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How to... Maintainable tests

By David Alecrim on Sep 9, 2022
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I recently worked on a NodeJs project where the team had a well-defined development process and today I’m going to share a small part of that process and how it connects with testing your application in a very maintainable way.

This whole thing will be exemplified with NodeJs, but it can honestly be applied in any language, so don’t feel limited by the title.

Team Workflow

To provide context, the team worked with an agile methodology (doesn’t really matter which one), and there were a couple of ceremonies that helped define a well-oiled development flow, namely the power-of-x and the grooming.

At some point in time, a new feature would come up and there would be a senior engineer that together with the product manager would slice, at a very high level, the stories that would need to be done. At a regular interval, the power-of-x session would take place and in that session, the product manager would join with the senior engineer and a designer, in order to fully define the task and what criteria would be enough for the team to declare the story done. To these criteria that would be assigned to a story, we called acceptance criteria.

Then, also at a regular interval, we had a grooming session where the whole team would discuss these stories and clarify any and every doubt involving them.

Then, and only then, would these stories be added to our backlog of stories to be done. There are a lot more ceremonies that the team did, but for the purpose of the article, these are the most relevant ones.

Testing approach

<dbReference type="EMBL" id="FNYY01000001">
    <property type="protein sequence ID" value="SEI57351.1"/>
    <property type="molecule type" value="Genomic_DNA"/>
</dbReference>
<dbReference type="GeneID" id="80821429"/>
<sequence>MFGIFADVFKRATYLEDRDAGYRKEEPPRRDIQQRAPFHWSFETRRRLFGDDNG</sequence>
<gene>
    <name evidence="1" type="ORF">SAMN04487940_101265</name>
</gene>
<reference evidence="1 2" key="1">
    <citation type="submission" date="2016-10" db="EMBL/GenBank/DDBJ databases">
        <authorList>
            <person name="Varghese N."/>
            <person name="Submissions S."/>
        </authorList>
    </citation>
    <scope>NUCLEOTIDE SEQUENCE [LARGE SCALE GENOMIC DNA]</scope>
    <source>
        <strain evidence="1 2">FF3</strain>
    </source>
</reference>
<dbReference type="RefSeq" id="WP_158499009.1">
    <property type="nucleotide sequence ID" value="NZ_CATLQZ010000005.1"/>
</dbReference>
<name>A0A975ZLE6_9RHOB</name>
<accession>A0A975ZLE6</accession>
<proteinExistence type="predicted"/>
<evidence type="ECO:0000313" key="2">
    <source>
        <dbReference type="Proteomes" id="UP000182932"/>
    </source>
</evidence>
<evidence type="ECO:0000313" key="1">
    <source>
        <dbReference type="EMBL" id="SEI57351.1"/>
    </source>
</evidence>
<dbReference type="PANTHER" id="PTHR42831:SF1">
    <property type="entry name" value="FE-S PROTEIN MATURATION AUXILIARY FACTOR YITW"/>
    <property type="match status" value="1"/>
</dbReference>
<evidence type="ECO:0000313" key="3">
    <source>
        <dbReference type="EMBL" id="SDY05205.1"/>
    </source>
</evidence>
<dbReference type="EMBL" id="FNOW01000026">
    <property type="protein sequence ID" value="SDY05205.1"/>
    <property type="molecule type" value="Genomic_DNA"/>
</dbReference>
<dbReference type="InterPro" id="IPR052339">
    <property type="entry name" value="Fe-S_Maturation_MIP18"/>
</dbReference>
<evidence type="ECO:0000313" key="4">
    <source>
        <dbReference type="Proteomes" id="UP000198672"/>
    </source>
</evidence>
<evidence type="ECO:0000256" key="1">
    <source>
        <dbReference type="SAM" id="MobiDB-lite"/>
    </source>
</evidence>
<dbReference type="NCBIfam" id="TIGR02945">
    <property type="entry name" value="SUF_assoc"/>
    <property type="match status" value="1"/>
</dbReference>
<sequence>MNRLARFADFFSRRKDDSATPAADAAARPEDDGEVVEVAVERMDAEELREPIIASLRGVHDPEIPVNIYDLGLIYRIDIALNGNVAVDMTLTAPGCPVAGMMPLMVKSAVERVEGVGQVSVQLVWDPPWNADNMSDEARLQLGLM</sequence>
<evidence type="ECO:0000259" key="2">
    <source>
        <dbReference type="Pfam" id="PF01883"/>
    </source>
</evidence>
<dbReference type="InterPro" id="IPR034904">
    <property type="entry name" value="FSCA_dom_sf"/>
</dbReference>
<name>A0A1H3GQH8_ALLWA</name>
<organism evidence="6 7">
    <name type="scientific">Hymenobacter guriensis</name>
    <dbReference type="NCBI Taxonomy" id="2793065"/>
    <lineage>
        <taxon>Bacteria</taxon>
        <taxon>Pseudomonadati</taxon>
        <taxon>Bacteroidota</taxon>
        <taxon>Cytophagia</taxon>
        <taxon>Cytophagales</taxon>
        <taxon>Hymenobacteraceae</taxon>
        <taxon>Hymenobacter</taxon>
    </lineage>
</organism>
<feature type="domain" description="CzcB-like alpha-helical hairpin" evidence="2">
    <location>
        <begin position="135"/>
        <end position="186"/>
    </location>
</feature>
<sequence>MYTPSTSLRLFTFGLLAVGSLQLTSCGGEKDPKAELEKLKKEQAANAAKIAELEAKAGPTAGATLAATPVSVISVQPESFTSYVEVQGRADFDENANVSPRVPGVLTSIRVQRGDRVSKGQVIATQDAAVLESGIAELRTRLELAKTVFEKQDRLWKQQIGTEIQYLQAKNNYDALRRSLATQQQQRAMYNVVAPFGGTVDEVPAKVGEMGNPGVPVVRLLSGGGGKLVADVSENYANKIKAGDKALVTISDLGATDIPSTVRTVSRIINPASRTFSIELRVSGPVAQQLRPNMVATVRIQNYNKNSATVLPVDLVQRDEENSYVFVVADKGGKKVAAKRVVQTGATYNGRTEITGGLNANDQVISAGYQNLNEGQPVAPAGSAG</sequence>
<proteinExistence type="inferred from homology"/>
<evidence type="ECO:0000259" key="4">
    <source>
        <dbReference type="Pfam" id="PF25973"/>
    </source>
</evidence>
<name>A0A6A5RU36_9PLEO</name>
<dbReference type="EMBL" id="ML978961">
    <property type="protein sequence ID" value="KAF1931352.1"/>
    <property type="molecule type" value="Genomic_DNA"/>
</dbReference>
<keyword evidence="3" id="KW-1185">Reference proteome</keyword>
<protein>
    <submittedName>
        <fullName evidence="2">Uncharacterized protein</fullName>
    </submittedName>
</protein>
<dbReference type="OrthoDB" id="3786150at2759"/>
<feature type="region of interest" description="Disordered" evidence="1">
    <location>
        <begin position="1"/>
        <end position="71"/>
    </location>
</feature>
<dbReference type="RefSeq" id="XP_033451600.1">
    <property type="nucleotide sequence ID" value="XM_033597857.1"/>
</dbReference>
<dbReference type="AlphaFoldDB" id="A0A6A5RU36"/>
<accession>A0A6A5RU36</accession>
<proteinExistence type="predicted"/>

The team followed a test-driven-development (TDD) approach and in order to cover our stories/features with tests, the acceptance tests we did were the most relevant ones. We also did more unitary tests that covered some components in an isolated manner, but those were not as meaningful.

The main purpose of our acceptance tests is to cover the core business and domain logic. We don’t test peripheral components at this layer (like the database connection or the s3 storage connection). Ultimately, what this means is that we mock everything around our business/domain layer.

Arguably, these kinds of tests are the most valuable in your application as they are the ones that validate your actual business. Many things may change that are more peripheral, like the database, the framework, and the storage service, but the business logic should stay solid and valid throughout these infrastructural changes.

In order to know which tests we should create, we simply looked to the acceptance criteria in the story and started coding one or more tests for that same criteria. This helps a lot in guiding what tests to write when tests are the first thing you do.

By writing clear and easily understandable acceptance test cases, you might be making life easier for new engineers onboarding the team, as they can actually read those tests and understand what a feature should do under all the tested circumstances. This is especially useful in codebases that are quite large and have grown over time to have more legacy components.

Testing tooling

Because these were the most meaningful tests that we wrote, we needed them to be perfectly clear, readable, and maintainable.

To achieve this, we decided to borrow a bit of the Gherkin language from Cucumber, which helps us write tests in plain English. Cucumber was originally for Java, but we can easily adapt the mindset to any other language. Nowadays it supports Java, Javascript, Ruby, Kotlin, and Scala. We basically borrowed the syntax and adapted it to our NodeJs use case but without the overhead of using the cucumber JS library.